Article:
In this study we carried out a genome-wide screen of yeast single deletion strains to better understand the mechanisms of action of TMPyP4, hypothesising that deletion of telomerase-, telomere-, or DNA damage response-associated genes would result in a change in sensitivity to TMPyP4 compared to wild type strains. However, we found no evidence of an over-representation of telomere associated genes amongst the strains found to be most sensitive to TMPyP4, instead observing that genes associated with the pentose phosphate pathway (PPP), the oxidative stress response and tubulin folding demonstrated highest TMPyP4-sensitivity upon deletion.
The PPP plays an important role in both nucleotide production and NADPH generation. However, the pathway is also significant in cancer cell metabolism, through the Warburg effect and the overexpression of a mutant form of the human transketolase (TKTL1) in various cancer cell lines 
. Interestingly there may also exist a link between the oxidative phase of the PPP and the DNA damage response (DDR), through modulation of glucose-6-phosphate dehydrogenase activity by the DDR effector ATM 
. The TMPyP4-sensitivity displayed by ppp
Δ strains in all likelihood stems from a reduction in NADPH-generation. NADPH is a cofactor key for antioxidant function and therefore links the PPP to the oxidative stress response. Consequently, null mutants of PPP genes, including tal1
Δ strains, are sensitive to a wide range of oxidative agents 
. However, there may also be an NADPH-independent role for the PPP in the oxidative stress response, which is proposed to exert its effects through transcriptional alterations 
. In addition to the ppp
Δ strains, we also found several oxidative stress response-linked strains to be sensitive to TMPyP4, including null mutants for CCS1
, YAP1, SOD1
. We also found that a number of TMPyP4-sensitive strains were also sensitive to hydrogen peroxide (H2
). We hypothesise therefore that the sensitivity of the ppp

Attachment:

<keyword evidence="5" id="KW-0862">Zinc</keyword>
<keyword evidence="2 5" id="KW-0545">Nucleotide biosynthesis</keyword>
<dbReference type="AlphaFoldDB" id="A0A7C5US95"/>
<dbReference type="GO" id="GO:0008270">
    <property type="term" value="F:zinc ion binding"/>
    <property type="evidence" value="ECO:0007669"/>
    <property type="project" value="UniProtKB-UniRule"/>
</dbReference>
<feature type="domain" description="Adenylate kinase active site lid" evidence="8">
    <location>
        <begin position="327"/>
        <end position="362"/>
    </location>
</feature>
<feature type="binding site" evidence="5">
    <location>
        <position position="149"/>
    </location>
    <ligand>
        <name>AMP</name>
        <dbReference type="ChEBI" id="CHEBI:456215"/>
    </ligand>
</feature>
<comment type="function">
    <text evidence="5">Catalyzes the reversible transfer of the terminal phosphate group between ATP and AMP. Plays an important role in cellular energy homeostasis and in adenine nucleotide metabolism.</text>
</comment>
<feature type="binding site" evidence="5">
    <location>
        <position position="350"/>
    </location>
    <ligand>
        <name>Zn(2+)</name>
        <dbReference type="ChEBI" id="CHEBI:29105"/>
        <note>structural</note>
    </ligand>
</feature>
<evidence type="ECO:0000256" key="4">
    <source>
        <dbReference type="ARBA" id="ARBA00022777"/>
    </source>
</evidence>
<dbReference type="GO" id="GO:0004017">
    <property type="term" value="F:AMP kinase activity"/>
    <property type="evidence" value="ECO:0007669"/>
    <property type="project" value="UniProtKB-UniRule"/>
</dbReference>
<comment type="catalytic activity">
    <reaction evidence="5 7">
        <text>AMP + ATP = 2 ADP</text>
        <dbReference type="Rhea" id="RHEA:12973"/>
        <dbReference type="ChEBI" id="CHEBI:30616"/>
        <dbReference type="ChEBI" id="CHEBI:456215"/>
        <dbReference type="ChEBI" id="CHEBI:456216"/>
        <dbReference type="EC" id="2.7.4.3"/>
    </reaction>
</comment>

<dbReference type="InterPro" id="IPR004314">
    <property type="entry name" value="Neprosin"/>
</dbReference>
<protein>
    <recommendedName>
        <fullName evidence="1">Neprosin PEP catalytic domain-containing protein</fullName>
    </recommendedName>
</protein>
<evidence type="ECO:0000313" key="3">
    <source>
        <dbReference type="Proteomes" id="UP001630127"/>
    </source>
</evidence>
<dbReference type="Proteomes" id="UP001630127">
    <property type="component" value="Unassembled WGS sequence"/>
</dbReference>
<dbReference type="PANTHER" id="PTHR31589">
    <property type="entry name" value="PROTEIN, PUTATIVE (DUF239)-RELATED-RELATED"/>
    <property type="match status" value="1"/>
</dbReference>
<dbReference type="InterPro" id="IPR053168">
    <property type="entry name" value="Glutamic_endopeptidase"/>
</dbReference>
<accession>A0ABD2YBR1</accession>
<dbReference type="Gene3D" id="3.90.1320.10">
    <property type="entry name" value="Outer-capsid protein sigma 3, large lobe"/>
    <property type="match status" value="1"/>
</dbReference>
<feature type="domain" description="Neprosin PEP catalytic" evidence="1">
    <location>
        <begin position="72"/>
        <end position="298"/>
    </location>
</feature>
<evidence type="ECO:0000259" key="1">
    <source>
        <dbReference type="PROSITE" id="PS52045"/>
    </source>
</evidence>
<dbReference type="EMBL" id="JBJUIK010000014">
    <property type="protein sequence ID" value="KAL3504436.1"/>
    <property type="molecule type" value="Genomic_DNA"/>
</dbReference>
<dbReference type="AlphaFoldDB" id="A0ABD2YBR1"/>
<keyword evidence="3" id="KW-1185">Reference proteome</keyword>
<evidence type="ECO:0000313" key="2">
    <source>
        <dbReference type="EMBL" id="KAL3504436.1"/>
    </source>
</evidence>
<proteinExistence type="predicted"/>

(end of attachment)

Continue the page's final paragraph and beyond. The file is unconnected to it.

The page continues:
Δ and sod
Δ strains to TMPyP4 is linked to a deficiency in the oxidative stress response.
It was previously noted through transcriptional studies that oxidative stress-linked genes were upregulated in response to TMPyP4 treatment in human cell lines, which suggested that ROS production is occurring due to the presence of TMPyP4 
. TMPyP4 is a member of the porphyrin family, a group of compounds historically used in photodynamic therapy, wherein reactive oxygen species are produced upon stimulation by light 
. Interestingly, TMPyP4 has also been utilised in the photocleavage of DNA, which may also link to a potential reaction of the DDR 
. The photoreactive property of TMPyP4 therefore provides a potential explanation for our observation that defects in the oxidative stress response cause TMPyP4-sensitivity. Indeed, we found that exposure to light dramatically increased the toxicity of TMPyP4. Our data is supported by a recent study investigating the photodynamic killing of human pathogens using TMPyP4 and exposure to visible light 
. Therefore, we conclude that treatment of S. cerevisiae
with TMPyP4 and exposure to light causes the production of ROS and, interestingly, the PPP is instrumental in protection against the phototoxic effects of the ligand.
Strains deficient in tubulin folding and microtubule formation (cin1
Δ and tub3
Δ) were also found to be TMPyP4-sensitive. Microtubules are targeted by certain anti-cancer drugs, which either inhibit tubulin polymerisation or cause stabilisation of microtubules 
. TMPyP4 does not, as far as we are aware target microtubules; however, it has been demonstrated that TMPyP4, along with other G-quadruplex binding ligands, induces elongated chromosomes incapable of separating in anaphase 
. Difficulties in chromosome segregation may therefore be exacerbated by deletion of key microtubule formation genes, resulting in increased sensitivity to TMPyP4. For that reason, the response of tubulin processing mechanisms to TMPyP4 could be an important area of study with regards to anti-cancer use of TMPyP4.
A study by Hershman et al. (2008) investigated the function of N
-methyl mesoporphyrin (NMM), which selectively binds G-quadruplexes in vitro
at a higher affinity than TMPyP4 
. Similar to the work described here, the authors screened for yeast mutants that enhance or suppress growth inhibition by NMM, finding that deletion of genes related to chromatin remodelling or modification, transcriptional regulation and those impacting upon telomere function led to increased sensitivity to the agent. This contrasts with our findings, dominated by genes related to the oxidative stress response, and suggests that the increased affinity for G-quadruplexes of NMM may make it a more reliable agent to use in the study of G-quadruplexes, at least in yeast.
There may be additional targets for TMPyP4 or effects of TMPyP4 treatment which remain to be identified. For example, Morris et al. recently demonstrated that TMPyP4 also has the ability to unfold G-quadruplexes in RNA and potentially affect translation in eukaryotes 
. Our high-throughput data provides a resource to help identify other intracellular targets of TMPyP4, HU, RHPS4 and H2